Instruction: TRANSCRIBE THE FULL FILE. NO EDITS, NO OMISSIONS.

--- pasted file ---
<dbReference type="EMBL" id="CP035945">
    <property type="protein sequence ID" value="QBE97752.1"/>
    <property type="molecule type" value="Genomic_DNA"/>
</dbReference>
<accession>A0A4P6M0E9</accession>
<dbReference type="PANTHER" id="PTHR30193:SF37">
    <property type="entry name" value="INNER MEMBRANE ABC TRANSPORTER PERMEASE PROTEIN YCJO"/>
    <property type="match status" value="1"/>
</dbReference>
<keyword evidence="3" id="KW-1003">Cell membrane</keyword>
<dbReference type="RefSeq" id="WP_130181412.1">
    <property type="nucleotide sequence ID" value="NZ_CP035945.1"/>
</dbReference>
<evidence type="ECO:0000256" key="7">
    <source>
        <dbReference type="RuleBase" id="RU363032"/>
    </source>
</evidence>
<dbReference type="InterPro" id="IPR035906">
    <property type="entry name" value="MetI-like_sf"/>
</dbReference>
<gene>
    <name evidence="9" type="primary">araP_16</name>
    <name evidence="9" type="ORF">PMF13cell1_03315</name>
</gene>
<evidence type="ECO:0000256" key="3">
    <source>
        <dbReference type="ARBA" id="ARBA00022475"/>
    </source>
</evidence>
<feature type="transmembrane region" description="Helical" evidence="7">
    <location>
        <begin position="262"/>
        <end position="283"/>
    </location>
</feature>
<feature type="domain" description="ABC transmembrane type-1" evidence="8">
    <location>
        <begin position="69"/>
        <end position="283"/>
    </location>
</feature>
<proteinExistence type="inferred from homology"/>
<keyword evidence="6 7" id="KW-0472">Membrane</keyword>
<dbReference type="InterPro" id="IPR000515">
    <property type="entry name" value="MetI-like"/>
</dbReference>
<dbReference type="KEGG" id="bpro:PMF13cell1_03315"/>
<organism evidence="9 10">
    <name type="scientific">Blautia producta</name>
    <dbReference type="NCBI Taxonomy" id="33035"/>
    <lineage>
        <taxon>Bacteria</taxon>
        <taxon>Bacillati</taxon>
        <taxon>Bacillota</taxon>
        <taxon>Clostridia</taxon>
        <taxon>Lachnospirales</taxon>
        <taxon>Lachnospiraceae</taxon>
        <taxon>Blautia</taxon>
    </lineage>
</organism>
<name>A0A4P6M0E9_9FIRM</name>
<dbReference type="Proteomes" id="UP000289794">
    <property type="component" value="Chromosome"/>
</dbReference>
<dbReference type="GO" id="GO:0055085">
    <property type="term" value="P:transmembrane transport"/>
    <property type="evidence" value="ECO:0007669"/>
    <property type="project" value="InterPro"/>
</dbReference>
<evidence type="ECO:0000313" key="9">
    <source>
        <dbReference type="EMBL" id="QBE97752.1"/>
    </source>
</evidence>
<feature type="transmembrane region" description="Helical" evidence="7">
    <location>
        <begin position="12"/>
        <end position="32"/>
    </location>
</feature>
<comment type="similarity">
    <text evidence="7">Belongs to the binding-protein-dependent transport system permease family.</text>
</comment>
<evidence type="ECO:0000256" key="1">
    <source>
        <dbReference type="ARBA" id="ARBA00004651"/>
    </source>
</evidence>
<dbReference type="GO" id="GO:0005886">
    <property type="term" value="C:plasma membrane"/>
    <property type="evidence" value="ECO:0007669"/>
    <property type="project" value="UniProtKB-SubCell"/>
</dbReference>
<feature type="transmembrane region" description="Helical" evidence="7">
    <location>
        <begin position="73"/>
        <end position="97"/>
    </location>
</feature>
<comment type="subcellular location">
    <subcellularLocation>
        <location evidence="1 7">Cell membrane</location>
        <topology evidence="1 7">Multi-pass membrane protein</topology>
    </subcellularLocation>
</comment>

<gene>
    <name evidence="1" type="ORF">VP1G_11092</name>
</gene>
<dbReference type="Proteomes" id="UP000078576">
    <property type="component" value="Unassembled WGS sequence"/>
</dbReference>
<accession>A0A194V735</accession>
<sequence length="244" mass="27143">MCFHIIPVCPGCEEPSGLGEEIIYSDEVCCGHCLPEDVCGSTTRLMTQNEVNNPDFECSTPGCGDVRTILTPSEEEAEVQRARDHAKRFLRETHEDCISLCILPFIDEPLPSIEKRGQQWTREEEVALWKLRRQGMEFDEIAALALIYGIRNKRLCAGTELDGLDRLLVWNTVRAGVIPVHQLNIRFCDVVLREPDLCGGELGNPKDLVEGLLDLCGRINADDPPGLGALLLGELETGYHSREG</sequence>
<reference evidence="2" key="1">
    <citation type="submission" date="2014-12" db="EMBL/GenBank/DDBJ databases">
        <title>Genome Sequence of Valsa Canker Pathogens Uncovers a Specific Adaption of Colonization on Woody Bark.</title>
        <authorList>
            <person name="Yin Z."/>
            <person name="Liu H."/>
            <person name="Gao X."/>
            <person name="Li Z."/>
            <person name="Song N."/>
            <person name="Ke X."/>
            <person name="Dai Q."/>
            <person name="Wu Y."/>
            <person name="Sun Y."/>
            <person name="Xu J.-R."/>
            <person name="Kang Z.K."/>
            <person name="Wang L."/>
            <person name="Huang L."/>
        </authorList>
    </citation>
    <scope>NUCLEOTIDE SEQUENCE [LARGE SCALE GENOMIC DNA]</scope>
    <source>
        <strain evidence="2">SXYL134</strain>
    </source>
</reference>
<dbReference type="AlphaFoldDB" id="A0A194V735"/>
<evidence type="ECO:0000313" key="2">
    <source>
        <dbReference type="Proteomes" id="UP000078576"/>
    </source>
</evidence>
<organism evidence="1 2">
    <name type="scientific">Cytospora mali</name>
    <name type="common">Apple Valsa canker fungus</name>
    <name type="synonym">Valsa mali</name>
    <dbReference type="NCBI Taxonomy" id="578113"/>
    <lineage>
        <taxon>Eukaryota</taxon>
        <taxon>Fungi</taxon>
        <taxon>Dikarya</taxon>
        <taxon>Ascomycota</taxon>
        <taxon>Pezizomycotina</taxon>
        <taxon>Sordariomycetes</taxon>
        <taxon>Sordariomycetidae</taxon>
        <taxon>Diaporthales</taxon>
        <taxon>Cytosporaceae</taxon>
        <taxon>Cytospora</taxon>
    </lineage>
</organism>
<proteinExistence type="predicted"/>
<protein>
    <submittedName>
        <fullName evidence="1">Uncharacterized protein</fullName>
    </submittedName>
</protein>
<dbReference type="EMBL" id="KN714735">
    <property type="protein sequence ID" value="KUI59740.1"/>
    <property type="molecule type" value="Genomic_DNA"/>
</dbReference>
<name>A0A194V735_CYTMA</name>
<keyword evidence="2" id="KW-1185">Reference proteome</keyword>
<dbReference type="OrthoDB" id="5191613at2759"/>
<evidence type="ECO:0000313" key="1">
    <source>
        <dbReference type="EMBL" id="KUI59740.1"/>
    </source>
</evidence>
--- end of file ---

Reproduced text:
<dbReference type="EMBL" id="CP035945">
    <property type="protein sequence ID" value="QBE97752.1"/>
    <property type="molecule type" value="Genomic_DNA"/>
</dbReference>
<accession>A0A4P6M0E9</accession>
<dbReference type="PANTHER" id="PTHR30193:SF37">
    <property type="entry name" value="INNER MEMBRANE ABC TRANSPORTER PERMEASE PROTEIN YCJO"/>
    <property type="match status" value="1"/>
</dbReference>
<keyword evidence="3" id="KW-1003">Cell membrane</keyword>
<dbReference type="RefSeq" id="WP_130181412.1">
    <property type="nucleotide sequence ID" value="NZ_CP035945.1"/>
</dbReference>
<evidence type="ECO:0000256" key="7">
    <source>
        <dbReference type="RuleBase" id="RU363032"/>
    </source>
</evidence>
<dbReference type="InterPro" id="IPR035906">
    <property type="entry name" value="MetI-like_sf"/>
</dbReference>
<gene>
    <name evidence="9" type="primary">araP_16</name>
    <name evidence="9" type="ORF">PMF13cell1_03315</name>
</gene>
<evidence type="ECO:0000256" key="3">
    <source>
        <dbReference type="ARBA" id="ARBA00022475"/>
    </source>
</evidence>
<feature type="transmembrane region" description="Helical" evidence="7">
    <location>
        <begin position="262"/>
        <end position="283"/>
    </location>
</feature>
<feature type="domain" description="ABC transmembrane type-1" evidence="8">
    <location>
        <begin position="69"/>
        <end position="283"/>
    </location>
</feature>
<proteinExistence type="inferred from homology"/>
<keyword evidence="6 7" id="KW-0472">Membrane</keyword>
<dbReference type="InterPro" id="IPR000515">
    <property type="entry name" value="MetI-like"/>
</dbReference>
<dbReference type="KEGG" id="bpro:PMF13cell1_03315"/>
<organism evidence="9 10">
    <name type="scientific">Blautia producta</name>
    <dbReference type="NCBI Taxonomy" id="33035"/>
    <lineage>
        <taxon>Bacteria</taxon>
        <taxon>Bacillati</taxon>
        <taxon>Bacillota</taxon>
        <taxon>Clostridia</taxon>
        <taxon>Lachnospirales</taxon>
        <taxon>Lachnospiraceae</taxon>
        <taxon>Blautia</taxon>
    </lineage>
</organism>
<name>A0A4P6M0E9_9FIRM</name>
<dbReference type="Proteomes" id="UP000289794">
    <property type="component" value="Chromosome"/>
</dbReference>
<dbReference type="GO" id="GO:0055085">
    <property type="term" value="P:transmembrane transport"/>
    <property type="evidence" value="ECO:0007669"/>
    <property type="project" value="InterPro"/>
</dbReference>
<evidence type="ECO:0000313" key="9">
    <source>
        <dbReference type="EMBL" id="QBE97752.1"/>
    </source>
</evidence>
<feature type="transmembrane region" description="Helical" evidence="7">
    <location>
        <begin position="12"/>
        <end position="32"/>
    </location>
</feature>
<comment type="similarity">
    <text evidence="7">Belongs to the binding-protein-dependent transport system permease family.</text>
</comment>
<evidence type="ECO:0000256" key="1">
    <source>
        <dbReference type="ARBA" id="ARBA00004651"/>
    </source>
</evidence>
<dbReference type="GO" id="GO:0005886">
    <property type="term" value="C:plasma membrane"/>
    <property type="evidence" value="ECO:0007669"/>
    <property type="project" value="UniProtKB-SubCell"/>
</dbReference>
<feature type="transmembrane region" description="Helical" evidence="7">
    <location>
        <begin position="73"/>
        <end position="97"/>
    </location>
</feature>
<comment type="subcellular location">
    <subcellularLocation>
        <location evidence="1 7">Cell membrane</location>
        <topology evidence="1 7">Multi-pass membrane protein</topology>
    </subcellularLocation>
</comment>

<gene>
    <name evidence="1" type="ORF">VP1G_11092</name>
</gene>
<dbReference type="Proteomes" id="UP000078576">
    <property type="component" value="Unassembled WGS sequence"/>
</dbReference>
<accession>A0A194V735</accession>
<sequence length="244" mass="27143">MCFHIIPVCPGCEEPSGLGEEIIYSDEVCCGHCLPEDVCGSTTRLMTQNEVNNPDFECSTPGCGDVRTILTPSEEEAEVQRARDHAKRFLRETHEDCISLCILPFIDEPLPSIEKRGQQWTREEEVALWKLRRQGMEFDEIAALALIYGIRNKRLCAGTELDGLDRLLVWNTVRAGVIPVHQLNIRFCDVVLREPDLCGGELGNPKDLVEGLLDLCGRINADDPPGLGALLLGELETGYHSREG</sequence>
<reference evidence="2" key="1">
    <citation type="submission" date="2014-12" db="EMBL/GenBank/DDBJ databases">
        <title>Genome Sequence of Valsa Canker Pathogens Uncovers a Specific Adaption of Colonization on Woody Bark.</title>
        <authorList>
            <person name="Yin Z."/>
            <person name="Liu H."/>
            <person name="Gao X."/>
            <person name="Li Z."/>
            <person name="Song N."/>
            <person name="Ke X."/>
            <person name="Dai Q."/>
            <person name="Wu Y."/>
            <person name="Sun Y."/>
            <person name="Xu J.-R."/>
            <person name="Kang Z.K."/>
            <person name="Wang L."/>
            <person name="Huang L."/>
        </authorList>
    </citation>
    <scope>NUCLEOTIDE SEQUENCE [LARGE SCALE GENOMIC DNA]</scope>
    <source>
        <strain evidence="2">SXYL134</strain>
    </source>
</reference>
<dbReference type="AlphaFoldDB" id="A0A194V735"/>
<evidence type="ECO:0000313" key="2">
    <source>
        <dbReference type="Proteomes" id="UP000078576"/>
    </source>
</evidence>
<organism evidence="1 2">
    <name type="scientific">Cytospora mali</name>
    <name type="common">Apple Valsa canker fungus</name>
    <name type="synonym">Valsa mali</name>
    <dbReference type="NCBI Taxonomy" id="578113"/>
    <lineage>
        <taxon>Eukaryota</taxon>
        <taxon>Fungi</taxon>
        <taxon>Dikarya</taxon>
        <taxon>Ascomycota</taxon>
        <taxon>Pezizomycotina</taxon>
        <taxon>Sordariomycetes</taxon>
        <taxon>Sordariomycetidae</taxon>
        <taxon>Diaporthales</taxon>
        <taxon>Cytosporaceae</taxon>
        <taxon>Cytospora</taxon>
    </lineage>
</organism>
<proteinExistence type="predicted"/>
<protein>
    <submittedName>
        <fullName evidence="1">Uncharacterized protein</fullName>
    </submittedName>
</protein>
<dbReference type="EMBL" id="KN714735">
    <property type="protein sequence ID" value="KUI59740.1"/>
    <property type="molecule type" value="Genomic_DNA"/>
</dbReference>
<name>A0A194V735_CYTMA</name>
<keyword evidence="2" id="KW-1185">Reference proteome</keyword>
<dbReference type="OrthoDB" id="5191613at2759"/>
<evidence type="ECO:0000313" key="1">
    <source>
        <dbReference type="EMBL" id="KUI59740.1"/>
    </source>
</evidence>